Watch Black Coffee Speak Working with Usher, Fake News and Upcoming Album with Zane Lowe on Beats 1

Black Coffee shares some good news and condemns fake news about xenophobic attacks in South Africa.

Black Coffee released a new single yesterday titled "LaLaLa" and featuring Usher. More about that here.

Amidst the hype generated by the single, Black Coffee just did an interview with Zane Lowe on Apple Music's Beats 1 in which he spoke about the collaboration. "Since I was a kid," said Black Coffee, "Usher was a big star. But it's beyond that, he's one of the most talented people that I've always wanted to work with and what was even better was meeting him. He's one of the coolest people."

Black Coffee also announced that he's dropping an album before the year.

"I'm about to drop an album," he said, "so I've been working like with different artists. I have some beautiful songs coming. I'm very excited. I'm currently working on one with Riot. It's almost finished. I think it's going to be my next single after I play it out in the clubs. It's time for music for me, man. And I've been doing the touring thing since the beginning of the year, and in between, I tried to make studio time. I'm coming up to LA, I'm going to finish up some like touch-ups in studio. And then before the end of the year for Christmas, I want to release an album."

The DJ and producer also spoke about the fake news that have been adding fuel to an already raging fire of xenophobic attacks in South Africa.

"We have to educate ourselves with what's really happening," Black Coffee told Zane Lowe. "One of the things I was show was a building in Nigeria being burnt down by Nigerians, and they were saying it's a south African business being burnt down because people are upset. Only to find out that it didn't happen."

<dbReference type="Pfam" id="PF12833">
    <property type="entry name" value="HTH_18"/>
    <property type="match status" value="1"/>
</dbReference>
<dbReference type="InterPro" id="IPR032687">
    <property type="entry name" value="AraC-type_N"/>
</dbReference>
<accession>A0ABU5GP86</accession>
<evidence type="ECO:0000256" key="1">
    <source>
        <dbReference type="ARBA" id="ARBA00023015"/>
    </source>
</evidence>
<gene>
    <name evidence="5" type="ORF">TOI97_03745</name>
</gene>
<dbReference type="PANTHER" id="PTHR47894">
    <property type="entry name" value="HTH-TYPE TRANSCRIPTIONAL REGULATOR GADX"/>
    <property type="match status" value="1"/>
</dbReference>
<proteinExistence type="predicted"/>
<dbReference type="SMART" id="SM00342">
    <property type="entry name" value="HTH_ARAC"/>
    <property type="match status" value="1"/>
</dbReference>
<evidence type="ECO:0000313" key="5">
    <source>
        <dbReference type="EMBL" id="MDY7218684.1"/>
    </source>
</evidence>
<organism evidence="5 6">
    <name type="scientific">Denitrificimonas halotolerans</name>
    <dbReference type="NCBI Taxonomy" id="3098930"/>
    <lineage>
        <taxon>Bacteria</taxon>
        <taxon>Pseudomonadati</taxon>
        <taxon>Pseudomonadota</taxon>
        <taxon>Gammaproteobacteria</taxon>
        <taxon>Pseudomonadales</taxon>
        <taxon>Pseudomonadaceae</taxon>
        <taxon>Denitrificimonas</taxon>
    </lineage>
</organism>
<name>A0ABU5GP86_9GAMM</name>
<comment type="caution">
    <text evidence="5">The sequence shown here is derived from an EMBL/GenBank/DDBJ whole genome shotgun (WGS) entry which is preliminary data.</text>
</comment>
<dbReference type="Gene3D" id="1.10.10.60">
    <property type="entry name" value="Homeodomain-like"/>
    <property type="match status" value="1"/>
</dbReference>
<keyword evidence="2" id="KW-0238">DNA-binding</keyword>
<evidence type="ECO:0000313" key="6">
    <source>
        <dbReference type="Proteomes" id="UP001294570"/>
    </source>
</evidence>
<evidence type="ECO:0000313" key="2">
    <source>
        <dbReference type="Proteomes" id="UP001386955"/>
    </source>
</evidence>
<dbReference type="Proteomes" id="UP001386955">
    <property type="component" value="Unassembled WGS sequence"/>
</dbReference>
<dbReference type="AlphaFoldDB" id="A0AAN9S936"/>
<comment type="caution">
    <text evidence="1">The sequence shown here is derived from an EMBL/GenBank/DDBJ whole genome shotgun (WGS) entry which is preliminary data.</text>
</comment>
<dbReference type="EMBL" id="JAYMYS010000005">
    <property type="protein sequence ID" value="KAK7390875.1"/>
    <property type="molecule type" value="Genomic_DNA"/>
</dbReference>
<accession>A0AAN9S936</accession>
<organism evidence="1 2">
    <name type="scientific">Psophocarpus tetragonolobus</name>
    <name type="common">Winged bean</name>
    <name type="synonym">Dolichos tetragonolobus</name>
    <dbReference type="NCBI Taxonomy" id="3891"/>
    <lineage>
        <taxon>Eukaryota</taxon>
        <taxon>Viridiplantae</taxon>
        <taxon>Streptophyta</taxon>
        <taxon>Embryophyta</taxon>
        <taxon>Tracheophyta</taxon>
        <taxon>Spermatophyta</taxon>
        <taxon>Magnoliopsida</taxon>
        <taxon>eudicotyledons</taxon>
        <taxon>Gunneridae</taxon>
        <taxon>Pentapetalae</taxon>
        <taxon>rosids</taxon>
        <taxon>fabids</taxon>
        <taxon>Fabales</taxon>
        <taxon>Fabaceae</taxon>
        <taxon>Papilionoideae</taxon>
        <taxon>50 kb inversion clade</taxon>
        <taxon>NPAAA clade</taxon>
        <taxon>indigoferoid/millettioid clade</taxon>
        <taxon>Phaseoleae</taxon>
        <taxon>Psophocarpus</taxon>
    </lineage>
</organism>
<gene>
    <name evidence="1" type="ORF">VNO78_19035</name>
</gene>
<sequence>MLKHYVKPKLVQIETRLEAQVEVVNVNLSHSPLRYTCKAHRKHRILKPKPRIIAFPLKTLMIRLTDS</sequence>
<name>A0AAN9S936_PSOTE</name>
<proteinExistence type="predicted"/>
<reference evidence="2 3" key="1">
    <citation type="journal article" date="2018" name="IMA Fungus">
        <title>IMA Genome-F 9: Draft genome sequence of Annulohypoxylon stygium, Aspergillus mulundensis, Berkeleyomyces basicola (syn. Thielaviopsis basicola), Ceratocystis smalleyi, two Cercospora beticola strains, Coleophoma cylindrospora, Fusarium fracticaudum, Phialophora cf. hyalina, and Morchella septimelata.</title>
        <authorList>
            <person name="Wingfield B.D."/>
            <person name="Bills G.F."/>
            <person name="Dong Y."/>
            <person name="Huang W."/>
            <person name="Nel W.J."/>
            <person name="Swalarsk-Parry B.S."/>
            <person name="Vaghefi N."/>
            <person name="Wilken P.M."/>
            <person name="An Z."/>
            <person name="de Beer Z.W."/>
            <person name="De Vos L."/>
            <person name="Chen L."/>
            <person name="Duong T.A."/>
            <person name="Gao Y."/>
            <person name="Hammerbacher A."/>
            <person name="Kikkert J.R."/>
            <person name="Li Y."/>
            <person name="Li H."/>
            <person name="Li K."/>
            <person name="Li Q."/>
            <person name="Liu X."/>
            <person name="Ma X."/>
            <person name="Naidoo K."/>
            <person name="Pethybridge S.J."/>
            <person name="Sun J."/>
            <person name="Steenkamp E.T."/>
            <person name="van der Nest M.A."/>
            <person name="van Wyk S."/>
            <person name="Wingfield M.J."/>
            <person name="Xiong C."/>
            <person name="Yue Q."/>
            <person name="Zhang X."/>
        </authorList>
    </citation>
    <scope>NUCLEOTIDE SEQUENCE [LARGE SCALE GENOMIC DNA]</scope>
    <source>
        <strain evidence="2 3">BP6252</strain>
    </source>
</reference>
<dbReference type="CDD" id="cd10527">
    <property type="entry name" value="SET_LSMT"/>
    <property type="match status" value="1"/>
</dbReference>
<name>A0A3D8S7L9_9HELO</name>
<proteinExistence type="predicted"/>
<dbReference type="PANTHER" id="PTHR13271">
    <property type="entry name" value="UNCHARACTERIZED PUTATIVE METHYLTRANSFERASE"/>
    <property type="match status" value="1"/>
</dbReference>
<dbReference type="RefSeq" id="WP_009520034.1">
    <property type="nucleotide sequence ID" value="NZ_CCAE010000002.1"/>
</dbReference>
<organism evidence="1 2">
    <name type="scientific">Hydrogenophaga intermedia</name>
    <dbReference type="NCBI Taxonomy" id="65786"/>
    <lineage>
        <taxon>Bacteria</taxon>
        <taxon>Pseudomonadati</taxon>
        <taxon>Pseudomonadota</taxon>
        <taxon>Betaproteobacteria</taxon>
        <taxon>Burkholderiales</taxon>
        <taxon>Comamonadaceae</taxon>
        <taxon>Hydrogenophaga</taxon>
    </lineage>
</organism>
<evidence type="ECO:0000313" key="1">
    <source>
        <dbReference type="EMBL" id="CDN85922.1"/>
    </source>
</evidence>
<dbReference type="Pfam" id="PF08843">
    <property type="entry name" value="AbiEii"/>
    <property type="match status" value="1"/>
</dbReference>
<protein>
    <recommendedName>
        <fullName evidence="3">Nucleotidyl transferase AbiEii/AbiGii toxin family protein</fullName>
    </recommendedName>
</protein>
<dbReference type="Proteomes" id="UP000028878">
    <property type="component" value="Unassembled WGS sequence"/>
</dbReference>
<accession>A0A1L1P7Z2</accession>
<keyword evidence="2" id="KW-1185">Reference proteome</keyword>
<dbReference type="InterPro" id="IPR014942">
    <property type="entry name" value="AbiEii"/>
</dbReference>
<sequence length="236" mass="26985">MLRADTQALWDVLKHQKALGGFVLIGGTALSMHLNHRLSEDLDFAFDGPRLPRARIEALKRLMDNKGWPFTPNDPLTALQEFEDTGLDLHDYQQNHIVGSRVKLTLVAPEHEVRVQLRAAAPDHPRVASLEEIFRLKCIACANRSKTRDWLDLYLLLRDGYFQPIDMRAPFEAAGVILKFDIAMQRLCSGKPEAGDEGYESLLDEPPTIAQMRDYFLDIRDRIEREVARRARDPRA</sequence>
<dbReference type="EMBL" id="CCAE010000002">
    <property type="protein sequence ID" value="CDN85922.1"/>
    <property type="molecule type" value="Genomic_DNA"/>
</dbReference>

Read: Here is All the Fake News About South Africa's Current Xenophobic AttacksHere

Fake news has caused a lot of harm in the current situation in South Africa. A lot of videos that weren't even taken in South Africa were circulated on social media with misleading captions.

Watch Black Coffee's interview Zane Lowe below and stream "LaLaLa" below.


6 Samples From 'Éthiopiques' in Hip-Hop

A brief history of Ethio-jazz cultural exchange featuring songs by Nas & Damian Marley, K'naan, Madlib and more.

This article was originally published on OkayAfrica in March, 2017. We're republishing it here for our Crossroads series.

It's 2000 something. I'm holed up in my bedroom searching for samples to chop up on Fruity Loops. While deep into the free-market jungle of Amazon's suggested music section, I stumble across a compilation of Ethiopian music with faded pictures of nine guys jamming in white suit jackets. I press play on the 30 second sample.

My mind races with the opportunities these breakbeats offered a budding beat maker. Catchy organs, swinging horns, funky guitar riffs, soulful melodies and grainy and pained vocalists swoon over love lost and gained. Sung in my mother tongue—Amharic—this was a far cry from the corny synthesizer music of the 1990s that my parents played on Saturday mornings. I could actually sample this shit.

The next day, I burn a CD and pop it into my dad's car. His eyes light up when the first notes ooze out of the speakers. “Where did you get this?" He asks puzzlingly. “The internet," I respond smiling.

In the 1970s my dad was one of thousands of high school students in Addis Ababa protesting the monarchy. The protests eventually created instability which lead to a coup d'état. The monarchy was overthrown and a Marxist styled military junta composed of low ranking officers called the Derg came to power. The new regime subsequently banned music they deemed to be counter revolutionary. When the Derg came into power, Amha Eshete, a pioneering record producer and founder of Ahma Records, fled to the US and the master recordings of his label's tracks somehow ended up in a warehouse in Greece.

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